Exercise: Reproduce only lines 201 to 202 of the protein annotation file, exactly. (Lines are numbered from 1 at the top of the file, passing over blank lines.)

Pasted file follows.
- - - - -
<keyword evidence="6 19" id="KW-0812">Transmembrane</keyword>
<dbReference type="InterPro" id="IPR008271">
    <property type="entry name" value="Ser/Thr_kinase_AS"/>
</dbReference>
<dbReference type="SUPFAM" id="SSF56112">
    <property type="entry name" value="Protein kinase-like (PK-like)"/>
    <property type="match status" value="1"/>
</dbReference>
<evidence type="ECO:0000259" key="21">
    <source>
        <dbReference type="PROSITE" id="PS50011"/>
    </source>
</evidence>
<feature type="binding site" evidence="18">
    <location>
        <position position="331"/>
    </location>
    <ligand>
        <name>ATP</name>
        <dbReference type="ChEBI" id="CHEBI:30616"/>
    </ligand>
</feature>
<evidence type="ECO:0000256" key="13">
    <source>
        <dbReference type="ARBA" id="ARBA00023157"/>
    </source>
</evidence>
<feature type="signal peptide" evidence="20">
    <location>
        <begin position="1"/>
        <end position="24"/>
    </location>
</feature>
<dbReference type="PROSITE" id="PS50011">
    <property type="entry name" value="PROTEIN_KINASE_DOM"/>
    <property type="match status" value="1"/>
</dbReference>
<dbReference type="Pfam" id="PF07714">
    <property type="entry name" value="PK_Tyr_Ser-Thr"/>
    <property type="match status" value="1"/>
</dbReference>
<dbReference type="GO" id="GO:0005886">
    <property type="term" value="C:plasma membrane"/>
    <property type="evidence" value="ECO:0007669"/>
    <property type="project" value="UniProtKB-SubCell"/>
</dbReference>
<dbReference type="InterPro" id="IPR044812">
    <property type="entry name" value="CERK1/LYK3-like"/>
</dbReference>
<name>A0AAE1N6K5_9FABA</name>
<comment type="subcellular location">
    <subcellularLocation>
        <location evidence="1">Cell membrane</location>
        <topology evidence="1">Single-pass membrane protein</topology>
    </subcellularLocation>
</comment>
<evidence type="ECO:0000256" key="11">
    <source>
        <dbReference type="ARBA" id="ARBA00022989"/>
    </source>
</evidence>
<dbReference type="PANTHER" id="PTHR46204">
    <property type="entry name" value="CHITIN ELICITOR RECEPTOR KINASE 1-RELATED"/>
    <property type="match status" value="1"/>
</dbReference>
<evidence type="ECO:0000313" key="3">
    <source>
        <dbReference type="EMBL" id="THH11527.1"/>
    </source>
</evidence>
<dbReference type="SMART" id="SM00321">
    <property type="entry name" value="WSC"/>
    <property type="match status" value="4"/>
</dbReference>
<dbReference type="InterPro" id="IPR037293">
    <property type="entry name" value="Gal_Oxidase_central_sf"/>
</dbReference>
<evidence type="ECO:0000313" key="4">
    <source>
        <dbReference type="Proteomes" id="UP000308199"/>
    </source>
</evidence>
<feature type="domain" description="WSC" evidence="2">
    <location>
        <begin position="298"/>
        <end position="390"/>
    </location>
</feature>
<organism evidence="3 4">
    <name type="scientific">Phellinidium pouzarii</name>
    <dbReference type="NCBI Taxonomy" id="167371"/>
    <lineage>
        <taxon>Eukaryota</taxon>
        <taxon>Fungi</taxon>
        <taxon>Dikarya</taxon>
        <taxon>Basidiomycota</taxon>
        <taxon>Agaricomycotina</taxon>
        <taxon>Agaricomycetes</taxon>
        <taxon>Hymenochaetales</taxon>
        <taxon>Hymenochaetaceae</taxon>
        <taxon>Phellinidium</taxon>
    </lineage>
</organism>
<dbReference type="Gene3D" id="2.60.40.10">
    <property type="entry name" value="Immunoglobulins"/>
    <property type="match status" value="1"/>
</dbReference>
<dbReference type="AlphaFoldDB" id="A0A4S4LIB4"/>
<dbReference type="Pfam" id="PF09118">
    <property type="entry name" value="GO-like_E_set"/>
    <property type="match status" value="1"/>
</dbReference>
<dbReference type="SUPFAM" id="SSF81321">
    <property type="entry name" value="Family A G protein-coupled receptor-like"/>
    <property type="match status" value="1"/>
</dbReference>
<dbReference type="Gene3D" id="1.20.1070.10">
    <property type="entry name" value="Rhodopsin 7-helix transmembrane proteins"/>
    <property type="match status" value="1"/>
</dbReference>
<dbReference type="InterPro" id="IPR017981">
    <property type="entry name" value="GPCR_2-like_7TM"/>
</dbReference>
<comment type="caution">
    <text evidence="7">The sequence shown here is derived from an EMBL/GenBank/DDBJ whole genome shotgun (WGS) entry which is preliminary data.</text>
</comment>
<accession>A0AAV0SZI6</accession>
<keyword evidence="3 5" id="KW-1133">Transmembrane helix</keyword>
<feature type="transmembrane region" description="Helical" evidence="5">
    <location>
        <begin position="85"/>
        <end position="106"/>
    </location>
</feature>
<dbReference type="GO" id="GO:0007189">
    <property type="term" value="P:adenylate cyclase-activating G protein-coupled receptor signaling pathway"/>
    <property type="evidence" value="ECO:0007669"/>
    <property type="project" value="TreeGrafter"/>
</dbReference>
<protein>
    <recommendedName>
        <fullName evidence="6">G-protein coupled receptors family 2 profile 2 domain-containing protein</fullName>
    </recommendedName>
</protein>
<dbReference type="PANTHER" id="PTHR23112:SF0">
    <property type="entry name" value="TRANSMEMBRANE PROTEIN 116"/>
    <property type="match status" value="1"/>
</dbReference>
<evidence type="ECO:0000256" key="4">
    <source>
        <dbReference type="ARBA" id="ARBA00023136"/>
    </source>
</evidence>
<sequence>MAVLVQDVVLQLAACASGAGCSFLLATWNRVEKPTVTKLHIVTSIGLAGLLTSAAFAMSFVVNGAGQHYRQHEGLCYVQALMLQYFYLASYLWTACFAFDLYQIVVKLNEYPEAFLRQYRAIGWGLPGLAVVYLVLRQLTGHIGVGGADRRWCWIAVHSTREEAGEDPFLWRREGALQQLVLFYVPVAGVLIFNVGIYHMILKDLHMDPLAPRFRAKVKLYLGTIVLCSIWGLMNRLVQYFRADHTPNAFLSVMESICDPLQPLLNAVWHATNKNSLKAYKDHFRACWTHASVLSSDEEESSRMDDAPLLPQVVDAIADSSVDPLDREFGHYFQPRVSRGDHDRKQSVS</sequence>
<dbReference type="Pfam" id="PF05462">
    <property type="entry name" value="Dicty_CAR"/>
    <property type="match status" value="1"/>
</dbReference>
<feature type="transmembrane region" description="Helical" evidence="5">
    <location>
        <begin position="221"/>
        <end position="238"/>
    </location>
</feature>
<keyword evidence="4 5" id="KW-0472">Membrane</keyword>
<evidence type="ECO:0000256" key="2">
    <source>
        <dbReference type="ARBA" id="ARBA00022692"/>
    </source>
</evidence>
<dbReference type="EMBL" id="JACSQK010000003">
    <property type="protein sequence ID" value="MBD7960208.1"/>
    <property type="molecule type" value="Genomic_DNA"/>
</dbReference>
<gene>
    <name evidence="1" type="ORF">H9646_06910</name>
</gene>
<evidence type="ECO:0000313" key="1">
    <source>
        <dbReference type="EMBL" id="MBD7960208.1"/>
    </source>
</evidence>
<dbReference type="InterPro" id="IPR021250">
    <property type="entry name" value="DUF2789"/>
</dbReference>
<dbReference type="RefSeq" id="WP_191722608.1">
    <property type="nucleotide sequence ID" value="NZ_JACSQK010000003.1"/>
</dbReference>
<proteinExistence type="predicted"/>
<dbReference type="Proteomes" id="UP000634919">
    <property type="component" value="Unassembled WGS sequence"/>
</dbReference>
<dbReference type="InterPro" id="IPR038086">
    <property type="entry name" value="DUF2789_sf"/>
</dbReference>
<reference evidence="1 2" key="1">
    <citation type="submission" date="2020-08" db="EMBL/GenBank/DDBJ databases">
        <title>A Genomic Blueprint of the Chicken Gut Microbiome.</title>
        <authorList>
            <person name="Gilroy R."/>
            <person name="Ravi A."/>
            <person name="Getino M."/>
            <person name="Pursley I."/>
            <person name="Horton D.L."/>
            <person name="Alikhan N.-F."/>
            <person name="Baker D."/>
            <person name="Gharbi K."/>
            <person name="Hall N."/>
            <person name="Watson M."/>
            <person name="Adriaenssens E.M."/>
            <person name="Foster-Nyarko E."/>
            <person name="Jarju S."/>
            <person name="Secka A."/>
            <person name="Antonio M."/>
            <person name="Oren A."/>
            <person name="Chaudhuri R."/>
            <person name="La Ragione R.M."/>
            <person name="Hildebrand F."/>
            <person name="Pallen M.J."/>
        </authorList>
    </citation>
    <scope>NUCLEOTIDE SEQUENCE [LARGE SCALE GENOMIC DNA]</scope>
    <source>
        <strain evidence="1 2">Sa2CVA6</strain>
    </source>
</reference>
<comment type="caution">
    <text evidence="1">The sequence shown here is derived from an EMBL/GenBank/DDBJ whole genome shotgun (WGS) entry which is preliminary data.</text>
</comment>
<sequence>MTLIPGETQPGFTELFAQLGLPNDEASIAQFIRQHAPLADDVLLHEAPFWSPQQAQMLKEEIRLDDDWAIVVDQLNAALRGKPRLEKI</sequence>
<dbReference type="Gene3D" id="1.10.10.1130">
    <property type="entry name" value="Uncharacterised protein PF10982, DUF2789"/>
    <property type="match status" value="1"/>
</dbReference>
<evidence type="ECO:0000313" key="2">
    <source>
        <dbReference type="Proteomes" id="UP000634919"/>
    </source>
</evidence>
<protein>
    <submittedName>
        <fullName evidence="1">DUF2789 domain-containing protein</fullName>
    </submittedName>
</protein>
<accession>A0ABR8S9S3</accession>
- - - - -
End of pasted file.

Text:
            <person name="Ravi A."/>
            <person name="Getino M."/>